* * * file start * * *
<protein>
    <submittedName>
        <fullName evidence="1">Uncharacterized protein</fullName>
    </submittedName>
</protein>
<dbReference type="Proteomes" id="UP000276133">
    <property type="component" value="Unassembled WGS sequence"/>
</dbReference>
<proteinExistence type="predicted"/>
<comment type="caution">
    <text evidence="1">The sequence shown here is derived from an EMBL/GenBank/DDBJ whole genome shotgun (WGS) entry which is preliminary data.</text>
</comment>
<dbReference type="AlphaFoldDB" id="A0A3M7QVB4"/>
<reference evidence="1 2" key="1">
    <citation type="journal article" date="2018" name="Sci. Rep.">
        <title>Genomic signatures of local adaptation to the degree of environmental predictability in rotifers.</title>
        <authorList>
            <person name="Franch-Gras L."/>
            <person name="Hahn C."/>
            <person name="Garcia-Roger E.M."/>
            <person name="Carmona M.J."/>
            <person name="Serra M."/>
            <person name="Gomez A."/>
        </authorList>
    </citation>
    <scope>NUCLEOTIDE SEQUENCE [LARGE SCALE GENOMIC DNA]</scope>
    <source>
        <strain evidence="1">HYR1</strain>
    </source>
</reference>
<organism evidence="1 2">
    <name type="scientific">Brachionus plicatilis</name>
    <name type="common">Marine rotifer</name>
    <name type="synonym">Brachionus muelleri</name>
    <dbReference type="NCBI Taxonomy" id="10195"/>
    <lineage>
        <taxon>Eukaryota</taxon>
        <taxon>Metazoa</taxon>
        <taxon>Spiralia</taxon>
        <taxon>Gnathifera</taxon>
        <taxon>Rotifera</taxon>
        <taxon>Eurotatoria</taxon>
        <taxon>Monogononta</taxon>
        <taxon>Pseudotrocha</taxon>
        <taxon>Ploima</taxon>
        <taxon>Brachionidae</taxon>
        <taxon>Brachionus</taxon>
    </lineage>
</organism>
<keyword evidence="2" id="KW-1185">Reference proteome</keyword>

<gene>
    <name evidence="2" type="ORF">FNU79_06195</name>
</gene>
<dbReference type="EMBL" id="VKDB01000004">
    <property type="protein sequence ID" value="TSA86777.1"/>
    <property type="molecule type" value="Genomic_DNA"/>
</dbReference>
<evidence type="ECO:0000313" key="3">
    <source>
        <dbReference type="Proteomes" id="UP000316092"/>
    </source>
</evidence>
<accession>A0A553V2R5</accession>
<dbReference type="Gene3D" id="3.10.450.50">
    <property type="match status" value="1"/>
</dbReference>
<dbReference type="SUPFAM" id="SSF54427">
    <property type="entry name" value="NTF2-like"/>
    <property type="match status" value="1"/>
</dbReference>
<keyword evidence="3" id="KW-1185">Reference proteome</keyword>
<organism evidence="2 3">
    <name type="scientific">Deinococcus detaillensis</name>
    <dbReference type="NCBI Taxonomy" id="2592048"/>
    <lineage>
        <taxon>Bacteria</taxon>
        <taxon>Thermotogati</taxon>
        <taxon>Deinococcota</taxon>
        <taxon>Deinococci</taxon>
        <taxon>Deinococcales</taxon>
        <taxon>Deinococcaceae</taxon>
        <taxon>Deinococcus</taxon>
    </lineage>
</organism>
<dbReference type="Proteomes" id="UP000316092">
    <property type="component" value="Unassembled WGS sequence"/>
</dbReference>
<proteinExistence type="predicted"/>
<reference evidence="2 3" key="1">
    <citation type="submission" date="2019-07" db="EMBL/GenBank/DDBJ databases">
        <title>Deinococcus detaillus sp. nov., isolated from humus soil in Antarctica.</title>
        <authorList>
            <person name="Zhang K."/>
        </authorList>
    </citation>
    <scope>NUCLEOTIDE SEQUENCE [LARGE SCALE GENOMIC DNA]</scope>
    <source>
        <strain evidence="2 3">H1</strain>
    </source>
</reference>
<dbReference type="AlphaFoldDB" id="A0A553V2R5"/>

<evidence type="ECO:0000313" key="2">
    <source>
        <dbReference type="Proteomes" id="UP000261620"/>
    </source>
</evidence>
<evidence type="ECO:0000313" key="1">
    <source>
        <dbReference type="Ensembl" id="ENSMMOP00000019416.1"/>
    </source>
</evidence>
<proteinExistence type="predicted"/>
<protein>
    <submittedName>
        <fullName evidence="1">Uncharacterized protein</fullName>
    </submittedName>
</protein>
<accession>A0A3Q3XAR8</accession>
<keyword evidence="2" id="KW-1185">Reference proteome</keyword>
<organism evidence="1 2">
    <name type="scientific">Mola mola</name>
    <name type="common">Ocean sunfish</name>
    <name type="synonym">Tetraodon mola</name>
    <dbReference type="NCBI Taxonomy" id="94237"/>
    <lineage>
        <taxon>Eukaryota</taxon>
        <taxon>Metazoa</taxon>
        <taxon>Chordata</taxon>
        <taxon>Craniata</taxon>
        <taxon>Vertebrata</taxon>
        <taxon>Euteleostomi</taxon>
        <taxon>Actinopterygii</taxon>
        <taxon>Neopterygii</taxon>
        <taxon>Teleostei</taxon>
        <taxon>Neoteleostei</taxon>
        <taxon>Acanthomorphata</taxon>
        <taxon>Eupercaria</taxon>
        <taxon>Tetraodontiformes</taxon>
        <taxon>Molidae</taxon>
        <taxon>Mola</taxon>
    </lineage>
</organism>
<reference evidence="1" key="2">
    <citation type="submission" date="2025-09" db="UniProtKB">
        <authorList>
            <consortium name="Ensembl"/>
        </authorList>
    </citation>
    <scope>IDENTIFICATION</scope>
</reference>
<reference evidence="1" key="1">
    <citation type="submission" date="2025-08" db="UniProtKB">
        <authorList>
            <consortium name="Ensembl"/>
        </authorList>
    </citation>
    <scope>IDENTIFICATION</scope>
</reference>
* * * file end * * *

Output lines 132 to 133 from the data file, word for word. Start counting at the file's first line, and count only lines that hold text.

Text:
        <taxon>Actinopterygii</taxon>
        <taxon>Neopterygii</taxon>